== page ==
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European Banks Tumble, Led By BNP, on Concerns on Capital

European banking stocks tumbled, led by BNP Paribas SA and UniCredit SpA, on speculation that policy makers will make lenders raise more capital.

The 46-member Bloomberg Europe Banks and Financial Services Index fell as much as 3.3 percent, extending this year’s drop to 29 percent. French lenders BNP Paribas and Credit Agricole SA plunged as much as much as 9.2 percent and 6.3 percent, respectively, while Italy’s UniCredit slid as much as 8.1 percent and Intesa Sanpaolo SpA dropped 5.7 percent.

Policy makers are debating how to recapitalize the region’s troubled banks as the sovereign-debt crisis threatens to damage balance sheets and undermine prospects for economic recovery. At least 66 lenders would fail a revised European Union stress test and need to raise about 220 billion euros ($302 billion) of capital in a rerun of the exercise that used a 9 percent core Tier 1 capital ratio rather than the 5 percent used in July, Credit Suisse AG analysts said today in a report.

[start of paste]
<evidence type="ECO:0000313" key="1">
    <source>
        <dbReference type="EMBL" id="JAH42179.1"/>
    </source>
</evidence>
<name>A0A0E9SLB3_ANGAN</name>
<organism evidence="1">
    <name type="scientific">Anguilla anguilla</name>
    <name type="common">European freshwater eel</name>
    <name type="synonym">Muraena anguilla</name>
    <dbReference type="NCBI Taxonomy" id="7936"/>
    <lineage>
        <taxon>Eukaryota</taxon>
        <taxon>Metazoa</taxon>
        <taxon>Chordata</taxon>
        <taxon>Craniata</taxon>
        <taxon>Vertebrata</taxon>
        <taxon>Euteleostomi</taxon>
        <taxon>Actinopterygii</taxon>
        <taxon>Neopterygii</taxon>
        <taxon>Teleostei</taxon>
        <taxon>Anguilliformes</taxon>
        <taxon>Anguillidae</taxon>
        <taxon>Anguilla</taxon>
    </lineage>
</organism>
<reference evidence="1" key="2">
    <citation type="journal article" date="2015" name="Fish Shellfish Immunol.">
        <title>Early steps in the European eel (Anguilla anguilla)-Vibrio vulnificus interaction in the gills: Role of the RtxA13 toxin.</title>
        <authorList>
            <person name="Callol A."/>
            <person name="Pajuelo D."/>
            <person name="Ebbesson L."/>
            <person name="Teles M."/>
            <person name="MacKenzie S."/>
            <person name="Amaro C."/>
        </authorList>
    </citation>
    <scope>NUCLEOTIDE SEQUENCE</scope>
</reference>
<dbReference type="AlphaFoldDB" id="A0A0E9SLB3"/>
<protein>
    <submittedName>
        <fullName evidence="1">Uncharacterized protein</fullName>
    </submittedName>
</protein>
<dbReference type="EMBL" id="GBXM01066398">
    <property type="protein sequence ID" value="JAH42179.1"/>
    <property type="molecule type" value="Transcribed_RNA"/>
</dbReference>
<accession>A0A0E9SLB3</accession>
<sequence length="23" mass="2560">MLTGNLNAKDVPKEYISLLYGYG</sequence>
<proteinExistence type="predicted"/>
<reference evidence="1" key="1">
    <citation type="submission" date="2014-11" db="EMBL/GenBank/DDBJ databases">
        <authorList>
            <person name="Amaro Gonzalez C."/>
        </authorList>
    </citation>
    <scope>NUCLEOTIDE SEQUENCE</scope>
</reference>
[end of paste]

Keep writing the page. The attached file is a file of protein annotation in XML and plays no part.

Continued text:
“It has to do with general concern about the stress tests and the issue of capital,” Christoph Bossman, a banking analyst at WestLB AG in Dusseldorf, Germany, said by telephone.

Bankers may have to give up bonuses and shareholders may forgo dividends at lenders that need capital injections to meet tougher European Union standards, EU President Jose Barroso said yesterday when he announced plans to recapitalize banks.

The EU’s top banking regulator, the European Banking Authority, is considering setting a temporary capital benchmark of 9 percent as part of Barroso’s plan, a person with knowledge of the talks said yesterday.

Austria’s Raiffeisen Bank International AG fell as much as 6.5 percent and Madrid-based Banco Santander SA declined as much as 3.2 percent.

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